A graffiti artist will spend the next two years paying to replace road signs he wrecked by spray-painting them.
Daniel Carlin was told he would have to repay "every single penny" of the £4,206 his vandalism cost the council.
The 19-year-old, from Glasgow, admitted damaging several road signs on the A9 near Gleneagles.
Sheriff Robert McCreadie criticised Carlin for costing a council money at a time when many services were facing widespread cuts.
The teenager, who has sold his graffiti work to galleries, was warned he would have to spend the next 28 months paying back the council at £150 a month until the full amount was settled.
He was caught after walking into a police station with cans of spray paint in his bag along with photos of his tags on the road signs.
Perth Sheriff Court heard he had gone to police to report his friends missing when he failed to make contact with them after travelling from Glasgow for an "impromptu" music event.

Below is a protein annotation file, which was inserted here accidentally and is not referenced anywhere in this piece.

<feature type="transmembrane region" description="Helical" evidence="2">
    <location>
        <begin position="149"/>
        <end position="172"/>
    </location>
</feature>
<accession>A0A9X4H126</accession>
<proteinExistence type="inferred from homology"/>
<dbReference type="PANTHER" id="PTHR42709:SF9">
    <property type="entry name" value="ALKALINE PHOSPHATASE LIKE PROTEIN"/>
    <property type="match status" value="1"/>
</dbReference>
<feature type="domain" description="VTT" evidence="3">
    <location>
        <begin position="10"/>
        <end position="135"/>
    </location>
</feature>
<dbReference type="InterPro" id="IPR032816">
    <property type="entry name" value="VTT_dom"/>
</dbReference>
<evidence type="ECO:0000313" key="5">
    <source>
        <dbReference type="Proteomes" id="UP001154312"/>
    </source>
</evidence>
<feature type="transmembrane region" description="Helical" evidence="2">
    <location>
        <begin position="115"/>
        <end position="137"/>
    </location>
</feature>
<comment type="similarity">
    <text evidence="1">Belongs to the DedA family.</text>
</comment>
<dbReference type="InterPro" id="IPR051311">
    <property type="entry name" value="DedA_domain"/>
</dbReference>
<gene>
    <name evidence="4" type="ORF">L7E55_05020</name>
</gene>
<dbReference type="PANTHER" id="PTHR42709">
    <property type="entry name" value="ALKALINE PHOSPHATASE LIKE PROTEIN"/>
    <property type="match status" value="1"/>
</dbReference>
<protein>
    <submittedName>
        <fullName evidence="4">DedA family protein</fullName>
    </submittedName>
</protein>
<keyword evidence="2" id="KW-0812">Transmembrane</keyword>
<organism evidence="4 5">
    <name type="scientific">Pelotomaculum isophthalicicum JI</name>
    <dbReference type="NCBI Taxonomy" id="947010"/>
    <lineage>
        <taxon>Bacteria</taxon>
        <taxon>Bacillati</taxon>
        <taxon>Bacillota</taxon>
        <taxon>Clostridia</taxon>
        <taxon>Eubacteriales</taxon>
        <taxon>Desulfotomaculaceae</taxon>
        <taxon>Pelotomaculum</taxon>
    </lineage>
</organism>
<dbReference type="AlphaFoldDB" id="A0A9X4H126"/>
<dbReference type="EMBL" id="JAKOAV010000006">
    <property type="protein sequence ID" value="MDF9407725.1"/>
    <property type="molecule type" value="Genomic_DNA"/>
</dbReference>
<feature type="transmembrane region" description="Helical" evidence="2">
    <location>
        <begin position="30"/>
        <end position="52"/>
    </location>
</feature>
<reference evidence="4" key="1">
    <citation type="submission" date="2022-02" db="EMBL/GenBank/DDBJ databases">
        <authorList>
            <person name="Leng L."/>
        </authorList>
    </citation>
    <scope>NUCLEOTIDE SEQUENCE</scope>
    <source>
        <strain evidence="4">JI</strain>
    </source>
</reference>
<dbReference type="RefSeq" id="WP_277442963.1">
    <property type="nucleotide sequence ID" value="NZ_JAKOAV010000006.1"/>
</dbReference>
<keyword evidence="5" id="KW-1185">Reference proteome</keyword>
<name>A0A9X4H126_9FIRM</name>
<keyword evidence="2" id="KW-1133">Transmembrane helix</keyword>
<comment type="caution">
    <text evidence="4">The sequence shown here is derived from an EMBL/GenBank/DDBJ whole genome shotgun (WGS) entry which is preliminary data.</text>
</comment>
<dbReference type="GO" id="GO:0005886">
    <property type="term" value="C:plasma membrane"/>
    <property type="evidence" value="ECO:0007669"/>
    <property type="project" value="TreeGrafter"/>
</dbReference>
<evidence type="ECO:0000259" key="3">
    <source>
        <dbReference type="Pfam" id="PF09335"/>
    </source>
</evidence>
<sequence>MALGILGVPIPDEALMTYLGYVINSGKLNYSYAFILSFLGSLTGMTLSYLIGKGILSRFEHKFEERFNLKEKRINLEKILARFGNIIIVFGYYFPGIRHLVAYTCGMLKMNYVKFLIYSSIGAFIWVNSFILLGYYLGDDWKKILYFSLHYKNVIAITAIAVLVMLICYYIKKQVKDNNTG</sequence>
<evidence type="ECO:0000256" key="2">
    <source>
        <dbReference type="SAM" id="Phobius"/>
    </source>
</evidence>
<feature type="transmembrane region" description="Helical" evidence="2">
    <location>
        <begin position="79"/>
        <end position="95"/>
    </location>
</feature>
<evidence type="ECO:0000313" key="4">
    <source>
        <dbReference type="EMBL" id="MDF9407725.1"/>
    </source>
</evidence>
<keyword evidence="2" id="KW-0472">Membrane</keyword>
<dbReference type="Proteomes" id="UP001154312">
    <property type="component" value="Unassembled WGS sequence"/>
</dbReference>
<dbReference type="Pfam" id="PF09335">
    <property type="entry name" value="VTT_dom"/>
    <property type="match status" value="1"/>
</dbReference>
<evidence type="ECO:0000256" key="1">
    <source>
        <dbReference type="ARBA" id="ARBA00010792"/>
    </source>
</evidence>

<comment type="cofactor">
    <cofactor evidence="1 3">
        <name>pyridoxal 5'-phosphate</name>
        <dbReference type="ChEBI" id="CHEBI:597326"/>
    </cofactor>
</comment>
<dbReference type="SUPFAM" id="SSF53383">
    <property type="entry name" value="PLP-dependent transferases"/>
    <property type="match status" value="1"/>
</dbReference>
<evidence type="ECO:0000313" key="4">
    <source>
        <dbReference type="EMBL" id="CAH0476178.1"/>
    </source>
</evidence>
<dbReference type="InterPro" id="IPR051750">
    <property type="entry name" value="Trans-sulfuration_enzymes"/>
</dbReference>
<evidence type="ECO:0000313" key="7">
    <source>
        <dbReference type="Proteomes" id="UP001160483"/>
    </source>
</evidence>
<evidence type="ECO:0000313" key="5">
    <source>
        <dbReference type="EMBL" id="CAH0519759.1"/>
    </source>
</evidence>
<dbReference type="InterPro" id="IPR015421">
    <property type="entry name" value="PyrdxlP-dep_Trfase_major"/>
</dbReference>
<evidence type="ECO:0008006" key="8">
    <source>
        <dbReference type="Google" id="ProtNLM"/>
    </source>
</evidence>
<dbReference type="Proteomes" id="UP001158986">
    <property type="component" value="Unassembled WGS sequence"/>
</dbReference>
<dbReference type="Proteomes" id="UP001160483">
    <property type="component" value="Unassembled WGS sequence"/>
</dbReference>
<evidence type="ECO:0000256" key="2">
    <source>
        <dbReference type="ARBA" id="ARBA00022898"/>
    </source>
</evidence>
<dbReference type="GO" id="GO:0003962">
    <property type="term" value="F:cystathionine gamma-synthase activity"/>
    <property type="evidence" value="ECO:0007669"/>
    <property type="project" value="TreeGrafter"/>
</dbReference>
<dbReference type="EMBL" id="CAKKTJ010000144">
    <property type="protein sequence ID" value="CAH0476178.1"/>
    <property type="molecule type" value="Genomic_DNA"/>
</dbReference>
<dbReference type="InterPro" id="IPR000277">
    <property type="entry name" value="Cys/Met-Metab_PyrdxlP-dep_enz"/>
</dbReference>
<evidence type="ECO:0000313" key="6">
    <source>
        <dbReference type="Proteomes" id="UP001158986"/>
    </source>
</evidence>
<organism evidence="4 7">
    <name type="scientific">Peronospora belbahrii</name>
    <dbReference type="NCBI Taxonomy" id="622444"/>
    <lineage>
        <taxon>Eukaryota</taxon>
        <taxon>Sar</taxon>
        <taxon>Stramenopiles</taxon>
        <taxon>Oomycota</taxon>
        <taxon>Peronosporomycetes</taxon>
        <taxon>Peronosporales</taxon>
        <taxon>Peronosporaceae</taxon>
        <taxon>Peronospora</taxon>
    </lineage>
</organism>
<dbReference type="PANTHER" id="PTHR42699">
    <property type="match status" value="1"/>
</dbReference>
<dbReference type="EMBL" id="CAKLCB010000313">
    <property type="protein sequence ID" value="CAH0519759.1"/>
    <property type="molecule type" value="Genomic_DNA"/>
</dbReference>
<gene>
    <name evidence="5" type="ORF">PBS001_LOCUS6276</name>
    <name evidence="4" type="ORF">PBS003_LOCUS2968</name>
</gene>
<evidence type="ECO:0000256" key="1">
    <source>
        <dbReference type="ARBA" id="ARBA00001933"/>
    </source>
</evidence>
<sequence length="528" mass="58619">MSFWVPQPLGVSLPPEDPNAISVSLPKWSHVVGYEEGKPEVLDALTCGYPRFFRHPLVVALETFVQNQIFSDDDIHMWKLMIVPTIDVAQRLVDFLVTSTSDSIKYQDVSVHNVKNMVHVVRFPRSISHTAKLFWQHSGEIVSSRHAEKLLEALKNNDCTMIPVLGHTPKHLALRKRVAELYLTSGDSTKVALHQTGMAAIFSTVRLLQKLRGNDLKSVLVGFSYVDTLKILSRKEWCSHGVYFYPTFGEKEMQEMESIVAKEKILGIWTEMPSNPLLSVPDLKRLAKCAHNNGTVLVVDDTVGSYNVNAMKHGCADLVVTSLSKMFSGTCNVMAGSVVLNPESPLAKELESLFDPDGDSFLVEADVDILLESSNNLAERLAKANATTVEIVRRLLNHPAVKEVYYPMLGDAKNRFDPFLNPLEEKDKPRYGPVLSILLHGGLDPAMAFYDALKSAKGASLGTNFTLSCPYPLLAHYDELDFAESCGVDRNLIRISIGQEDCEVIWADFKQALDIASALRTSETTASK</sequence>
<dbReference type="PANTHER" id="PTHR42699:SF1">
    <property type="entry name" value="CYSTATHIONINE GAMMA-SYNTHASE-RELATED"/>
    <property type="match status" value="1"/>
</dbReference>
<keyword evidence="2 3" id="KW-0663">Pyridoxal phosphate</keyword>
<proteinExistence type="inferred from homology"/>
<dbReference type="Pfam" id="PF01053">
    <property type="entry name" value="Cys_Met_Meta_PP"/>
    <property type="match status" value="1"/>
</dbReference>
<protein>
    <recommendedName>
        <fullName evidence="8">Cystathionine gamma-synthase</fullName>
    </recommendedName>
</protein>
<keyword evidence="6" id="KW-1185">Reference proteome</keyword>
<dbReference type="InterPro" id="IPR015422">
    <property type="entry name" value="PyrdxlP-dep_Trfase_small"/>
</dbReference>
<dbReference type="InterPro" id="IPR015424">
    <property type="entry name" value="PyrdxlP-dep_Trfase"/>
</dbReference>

Officers had already heard about the graffiti and decided to search Carlin. They discovered a number of aerosol paint cans and a phone featuring photos of his work.
Sheriff Robert McCreadie said: "This was childish, puerile, stupid, idiotic, immature behaviour which the rest of us find difficult to fathom. How would he feel if someone came up to his property and spray painted it?
"Road signs are of particular significance as they may be related to road safety. I expect him to pay every single penny back to the taxpayer for the damage he caused."
The sheriff added: "There seems to be a belief this kind of graffiti is art, but it is not art, it is vandalism because you are damaging the property and the public has to pay. Now he has had his comeuppance."
The signs were sprayed with the words "byro" and "blah" which Carlin, a fork-lift truck driver, used as tags to identify his work.
Sheriff McCreadie deferred sentence until 3 February January for Carlin to be of good behaviour and he was freed on bail.